There is a clever bit of musical symbolism running throughout. Wolpert sees the disappearance of giants as the diminishing of the world. “To encapsulate this notion,” he writes, “the concerto is framed around a melodic interval which gradually diminishes”: A fifth in the first movement, a fourth in the second movement, and a third in the final movement.

Wolpert, who lives in Boulder and works at Rocky Ridge Music Center, describes himself as a “composer and storyteller,” and the giants are depicted vividly in his music. It’s all great fun, and this must be a pleasure to play. An accessible piece for audiences, I can imagine this Concerto showing up on programs for both adults and children. Brett Deubner plays with a lovely, deep viola sound, lyrical flow and great technical assurance.

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Brett Deubner

The disc is filled out with another Viola Concerto written for Deubner, by Amanda Harberg. The second movement, described as “a meditation on the fragility of life” is particularly lovely, again combining the viola with harp—an especially congenial pairing—at the outset.

The final piece on the disc is Harburg’s Elegy, written for piano and viola and arranged by the composer for viola with strings for Deubner to play. Written in memory of Harberg’s piano teacher and drawing from the same well as the concerto’s slow movement, this is an even more lovely and deeply affecting piece of music. I have a suggestion for orchestral programmers: the next time you need music for a somber occasion, perform Harberg’s Elegy.

The Southern Arizona Symphony is a community orchestra located in Tucson. Aiming to have an influence outside their own region, they have recorded, toured to China, and commissioned new works. If lacking brilliance or exceptional power, their performance is never less than effective.

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Altius.coverShostakovich: String Quartets 7, 8 & 9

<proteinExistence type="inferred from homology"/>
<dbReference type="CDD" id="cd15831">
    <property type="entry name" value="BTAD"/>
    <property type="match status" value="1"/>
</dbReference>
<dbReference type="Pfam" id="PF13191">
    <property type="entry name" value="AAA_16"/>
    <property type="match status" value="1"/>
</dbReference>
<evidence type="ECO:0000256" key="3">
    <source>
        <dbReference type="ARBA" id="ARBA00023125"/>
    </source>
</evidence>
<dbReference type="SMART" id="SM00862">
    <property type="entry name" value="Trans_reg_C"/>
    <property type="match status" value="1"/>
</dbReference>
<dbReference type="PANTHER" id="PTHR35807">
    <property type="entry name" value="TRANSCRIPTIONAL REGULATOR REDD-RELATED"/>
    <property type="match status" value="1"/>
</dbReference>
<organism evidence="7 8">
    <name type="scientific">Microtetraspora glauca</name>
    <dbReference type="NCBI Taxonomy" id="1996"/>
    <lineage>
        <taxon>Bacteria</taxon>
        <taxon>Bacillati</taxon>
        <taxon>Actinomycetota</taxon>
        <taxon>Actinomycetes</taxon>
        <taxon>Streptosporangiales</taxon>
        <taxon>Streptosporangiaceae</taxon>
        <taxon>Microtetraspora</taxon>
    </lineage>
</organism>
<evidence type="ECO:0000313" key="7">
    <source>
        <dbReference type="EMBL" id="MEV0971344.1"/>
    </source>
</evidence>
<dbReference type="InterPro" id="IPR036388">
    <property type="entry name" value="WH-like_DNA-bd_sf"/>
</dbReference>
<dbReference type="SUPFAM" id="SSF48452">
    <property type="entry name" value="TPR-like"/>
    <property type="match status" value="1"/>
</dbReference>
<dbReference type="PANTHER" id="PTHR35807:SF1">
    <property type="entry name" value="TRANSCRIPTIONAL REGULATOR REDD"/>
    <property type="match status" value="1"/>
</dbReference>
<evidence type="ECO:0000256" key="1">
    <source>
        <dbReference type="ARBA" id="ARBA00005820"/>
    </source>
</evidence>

Altius Quartet
Navona Records NV6125

 The Boulder-based Altius Quartet, formerly in residence with the Takas at CU, have released their second full CD, and it is one to be relished by their fans.

After their somewhat whimsical first recording, “Dress Code,” with its offbeat mix of Haydn, Led Zeppelin, and others, they have turned to a more weighty region of the quartet repertoire: the Seventh, Eighth and Ninth quartets of Shostakovich. Written at a critical point in the composer’s life, 1960 and 1964, these quartets are deadly serious and challenging to even the most experienced, mature quartets.

For the most part, the Altius prove themselves equal to the task. The members of the quartet are never less than completely assured in playing this challenging music, and they know what they want the music to say.

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Altius Quartet

From the first notes of the Seventh Quartet, they play with a nervous energy and palpable anxiety that matches the composer’s life under the Soviet state. Their tightly controlled performance of the Seventh reflects Shostakovich’s emotional state in 1960, suggesting that there is a hidden emotional depth that could burst through at any time.

The Eight Quartet was a literal cry of despair, written when Shostakovich was contemplating a suicide that his friends may have only just averted. Here the performance is cold, distant, at times as bleak as the composer’s mood. Even the demonic waltz of the third movement seems repressed.